Each block 82 includes a groove 114 formed in one side wall thereof and extending in a direction parallel to the support surface. This groove is adapted to receive one of the gibs 36, as shown in FIG. 8. In addition, as shown in FIG. 10, the front wall of each block is recessed along the lower edge thereof so that the block does not interfere with the plugs when the platens are moved to the closed position shown in FIG. 4.
The adjustment screw 100 is shown in FIG. 5, and includes two axial sections 116, 118 spaced from one another on either side of an annular collar 120. One of the sections 116 is threaded, and is received in the threaded hole 60 of the back plate so that rotational movement of the screw causes the screw to move into or out of the hole. The other section 118 of the screw is provided with a smooth outer surface, and extends between the collar and a head 122 provided at an end of the screw.
The adjustment screw is positioned between the block halves during assembly, and is retained axially on the block by the head 122 and collar 120, which are received within the large diameter sections of the hole 90. Thrust washers are fitted on the smooth section 118 of the screw adjacent the head and collar, and function as bearings which permit free rotation of the screw relative to the block while restraining axial movement of the screw. As shown in FIG. 8, a socket 124 is formed in the end of the head for permitting rotation of the screw through the use of a tool.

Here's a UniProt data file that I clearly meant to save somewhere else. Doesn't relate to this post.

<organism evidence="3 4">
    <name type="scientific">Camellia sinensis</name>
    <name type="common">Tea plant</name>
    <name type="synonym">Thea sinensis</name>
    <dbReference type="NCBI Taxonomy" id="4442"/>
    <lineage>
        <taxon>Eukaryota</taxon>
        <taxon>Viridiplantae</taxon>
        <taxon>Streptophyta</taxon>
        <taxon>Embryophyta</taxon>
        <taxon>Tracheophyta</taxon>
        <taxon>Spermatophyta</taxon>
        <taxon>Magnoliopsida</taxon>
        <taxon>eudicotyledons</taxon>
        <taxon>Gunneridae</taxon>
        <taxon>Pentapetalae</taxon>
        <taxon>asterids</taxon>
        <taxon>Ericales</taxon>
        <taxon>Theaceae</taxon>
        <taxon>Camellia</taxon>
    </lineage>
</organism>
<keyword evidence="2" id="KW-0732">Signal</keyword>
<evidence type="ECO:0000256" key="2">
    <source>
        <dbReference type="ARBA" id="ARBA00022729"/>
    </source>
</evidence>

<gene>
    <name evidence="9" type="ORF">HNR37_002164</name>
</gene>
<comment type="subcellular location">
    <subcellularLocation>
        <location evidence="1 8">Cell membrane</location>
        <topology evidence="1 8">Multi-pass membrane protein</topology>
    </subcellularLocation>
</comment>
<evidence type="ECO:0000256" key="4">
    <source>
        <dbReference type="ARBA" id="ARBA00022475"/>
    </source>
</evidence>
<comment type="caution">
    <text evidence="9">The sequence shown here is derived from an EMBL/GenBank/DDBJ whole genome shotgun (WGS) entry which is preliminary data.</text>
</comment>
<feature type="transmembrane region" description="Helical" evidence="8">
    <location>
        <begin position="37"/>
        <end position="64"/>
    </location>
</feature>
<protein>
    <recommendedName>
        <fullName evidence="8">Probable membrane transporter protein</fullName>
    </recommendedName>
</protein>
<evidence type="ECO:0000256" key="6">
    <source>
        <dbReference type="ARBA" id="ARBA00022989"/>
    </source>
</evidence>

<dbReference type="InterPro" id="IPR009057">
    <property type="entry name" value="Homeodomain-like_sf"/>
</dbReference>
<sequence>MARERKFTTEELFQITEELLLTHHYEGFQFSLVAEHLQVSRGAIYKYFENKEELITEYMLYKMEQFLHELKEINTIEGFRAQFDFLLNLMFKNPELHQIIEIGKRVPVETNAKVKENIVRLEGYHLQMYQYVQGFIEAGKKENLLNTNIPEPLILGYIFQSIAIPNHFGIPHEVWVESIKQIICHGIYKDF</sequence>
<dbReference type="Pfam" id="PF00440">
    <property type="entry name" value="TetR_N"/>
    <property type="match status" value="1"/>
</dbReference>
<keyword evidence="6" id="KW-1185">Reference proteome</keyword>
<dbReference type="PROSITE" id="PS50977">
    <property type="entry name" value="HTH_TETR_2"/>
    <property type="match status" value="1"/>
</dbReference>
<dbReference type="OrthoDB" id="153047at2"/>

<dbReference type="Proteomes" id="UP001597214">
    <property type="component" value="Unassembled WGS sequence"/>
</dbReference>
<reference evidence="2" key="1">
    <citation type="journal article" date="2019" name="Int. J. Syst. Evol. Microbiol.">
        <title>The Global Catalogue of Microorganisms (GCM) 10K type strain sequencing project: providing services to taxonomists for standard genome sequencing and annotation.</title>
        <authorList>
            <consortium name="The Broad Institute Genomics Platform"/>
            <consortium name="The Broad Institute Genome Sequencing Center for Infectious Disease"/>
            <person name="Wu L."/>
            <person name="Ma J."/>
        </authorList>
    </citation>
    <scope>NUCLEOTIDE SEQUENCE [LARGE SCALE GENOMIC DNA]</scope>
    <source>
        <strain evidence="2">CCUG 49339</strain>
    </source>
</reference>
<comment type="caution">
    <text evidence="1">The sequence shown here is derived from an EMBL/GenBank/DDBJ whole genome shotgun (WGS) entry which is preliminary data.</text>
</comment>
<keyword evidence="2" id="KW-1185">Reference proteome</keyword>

An indicium 126 is formed on the end face of the head for indicating the rotational position thereof, and additional indicia 128 are formed in the block around the hole for reference. Preferably, the head includes indentations 130 around the circumference thereof, and a spring-biased ball or detent 132 extends into the hole at a point along the circumference of the large diameter section within which the head is received. The detent 132 provides stepped rotation of the screw relative to the block through a plurality of rotational positions, and provides an audible click each time one of the stepped positions is reached.
Turning to FIG. 3, a scale 134 is provided along the side of each side rail adjacent the lower engagement surface. An identical scale 136 is formed on each block adjacent the upper engagement surface, and the two scales face one another to provide a gauge for measuring the position of the block relative to the side rail. By providing one of these gauges between the carrier assemblies and each adjustment assembly, it is possible to insure that the same adjustment is made to each side of both mold sections so that the sections are moved an equal distance relative to the thread splits.
Operation of the adjustment means is illustrated in FIGS. 5 and 6, wherein a lowering adjustment of one side of a mold section and carrier assembly relative to the platen is shown in FIG. 5, and a raising adjustment is illustrated in FIG. 6. Turning first to FIG. 5, downward adjustment is achieved by rotating the adjustment screw 100 in a clockwise direction which threads the screw into the back plate 52.
This axial movement of the screw pulls the block 82 toward the back plate, in the direction of the arrow 138, causing relative shifting movement between the engagement surfaces and between the wear pad and the support surface. This movement of the block allows the carrier assembly to drop vertically in the direction of the arrow 140 so that the side of the mold section is lowered relative to the platen. This same adjustment is then carried out on each of the remaining adjustment assemblies to move the mold sections down by the desired amount.